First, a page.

A diet rich in fruit and vegetables is associated with better bone health although the reason behind this remains unclear. Mounting evidence suggests that it may be particular fruit and vegetables or a variety of fruit and vegetables that are important and it has been suggested that bioactive compounds, considered to be non-essential nutrients, may play a role. The aims of this project were to study the roles of three classes of dietary compounds on bone health: flavonoids (represented by hesperetin), anthocyanidins and carotenoids. Methods The influence of six major anthocyanidins, six major carotenoids and the citrus flavanone hesperetin were examined by three methodological approaches: (i) a cross-sectional study using outcomes of bone mineral density (BMD) and markers of bone turnover, (ii) a randomised controlled trial with bone turnover markers as the outcome measures and (iii) in vitro examinations in osteoblasts and osteoclasts. The epidemiological part of this thesis was carried out in the Aberdeen Prospective Osteoporosis Screening Study (APOSS) cohort. Women were recuited to the study between 1990 and 1994 and returned for a follow-up visit between 1997 and 1999 (n=3214, mean age 54.8 y at follow-up). Measurements of BMD at the spine and hip were taken at both visits; and urinary markers of bone resorption total deoxypyridinolines (DPD) and total pyridinolines (PYD), and a serum bone formation marker N-terminal propeptides of type 1 procollagen (P1NP), were analysed at the follow-up visit. Diet was recorded by food frequency questionnaire and dietary anthocyanidins and carotenoids were estimated using a database of food compositions developed for this purpose. Analysis was carried out to determine if anthocyanidin or carotenoid intakes were associated with BMD, change in BMD (between the 2 visits), or markers of bone resorption or formation, within the APOSS population. The effect of the carotenoid lycopene on bone turnover was assessed in a 3-month randomised controlled trial in 214 apparently healthy men and women. Participants were randomised into 3 groups: high dietary lycopene (minimum 10 mg/d); low tomato diet with lycopene capsule vi (10 mg/d) or a low tomato diet as the control. Marker of bone resorption plasma carboxyterminal collagen crosslinks (CTX) and marker of bone formation serum P1NP were analysed at baseline (after washout) and after 12 weeks of intervention. In order to study if the aglycone or glycoside compounds directly affect bone metabolism, the effects of a series of anthocyanidins on osteoblast differentiation were analysed in vitro. The effects of hesperetin on osteoblast differentiation and mineralisation and on osteoclast formation and function in vitro were also assessed. Results Regarding the epidemiological part of the project, associations between both dietary anthocyanidins and carotenoids and markers of bone health were observed in the APOSS population. Higher total dietary anthocyanidin intake was found to be associated with higher spine BMD and lower concentrations of bone resorption markers. In addition higher total dietary anthocyanidin intake was associated with less BMD loss at the spine in the period between baseline and follow-up, which was illustrated by a 13.2% difference in annual percent bone loss between the highest and lowest quartiles of anthocyanidin consumption. Individual anthocyanidins were also found to be associated with different markers of bone turnover. Total dietary carotenoid intake was found to be associated with BMD at the spine and lower concentrations of bone resorption markers. Analysis of the individual carotenoids showed that lycopene was associated with higher BMD at the hip; β-carotene was associated with less BMD loss at the spine; and β-carotene, lycopene, β-cryptoxanthin and lutein/zeaxanthin were found to be associated with lower concentrations of bone resorption markers. Each of these findings remained significant after adjusting for confounding factors. In the 3-month randomised controlled trial, lycopene supplementation did not alter bone turnover markers CTX or P1NP. These results are in contrast to those of a previous, smaller randomised controlled trial in postmenopausal women where a decrease in a marker of bone resorption (N-telopeptide of collagen cross-links (NTX)) was observed. Therefore these results suggest that the potential beneficial effect of lycopene may be specific to a population at risk of bone loss. Alternatively, lycopene may have a cumulative protective effect over the lifetime but short-term effects may only be observed in groups with high bone turnover, where there is greater potential to see measureable effects. The results of the in vitro investigations of this project showed that neither anthocyanidins nor hesperetin had an affect on osteoblasts or osteoclasts at physiologically relevant concentrations. Almost all of the anthocyanidin compounds tested had no effect on osteoblast differentiation, and none at physiological concentrations. Similarly, hesperetin had no effect on osteoblast differentiation or mineralisation although it did have an effect on both osteoclast formation and function, but only at concentrations which were not considered to be physiologically relevant. These results add weight to the suggestion that the metabolites of dietary compounds may be responsible for the action on bone metabolism rather than the dietary compounds directly or that a combination of compounds, as found in foods, may be required. Conclusions Taken together, these results support the evidence that a diet rich in fruit and vegetablederived bioactive compounds is beneficial to bone health. Future work could include: observational studies to examine the association of lifetime consumption and long-term risk of fracture; larger dietary intervention trials; and in vitro studies to examine the effects of the compound metabolites and elucidate their mechanism of action.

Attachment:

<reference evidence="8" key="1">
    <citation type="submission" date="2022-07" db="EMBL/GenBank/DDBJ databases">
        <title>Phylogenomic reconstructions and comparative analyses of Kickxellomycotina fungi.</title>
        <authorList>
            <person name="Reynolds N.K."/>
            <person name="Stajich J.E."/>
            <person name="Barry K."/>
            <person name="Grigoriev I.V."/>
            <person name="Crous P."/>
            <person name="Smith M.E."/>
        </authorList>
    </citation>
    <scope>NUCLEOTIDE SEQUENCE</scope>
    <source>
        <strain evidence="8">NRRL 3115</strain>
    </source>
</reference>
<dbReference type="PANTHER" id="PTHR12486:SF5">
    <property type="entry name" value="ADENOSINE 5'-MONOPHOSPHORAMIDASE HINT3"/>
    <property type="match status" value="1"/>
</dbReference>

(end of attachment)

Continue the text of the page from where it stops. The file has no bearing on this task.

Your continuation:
Supervisor: Not available Sponsor: Nuffield Foundation's Oliver Bird Rheumatism Programme
Qualification Name: Thesis (Ph.D.) Qualification Level: Doctoral
EThOS ID: uk.bl.ethos.569625  DOI: Not available
Keywords: Bioactive compounds ; Bone ; Flavonoids ; Carotenoids ; Fruit ; Vegetables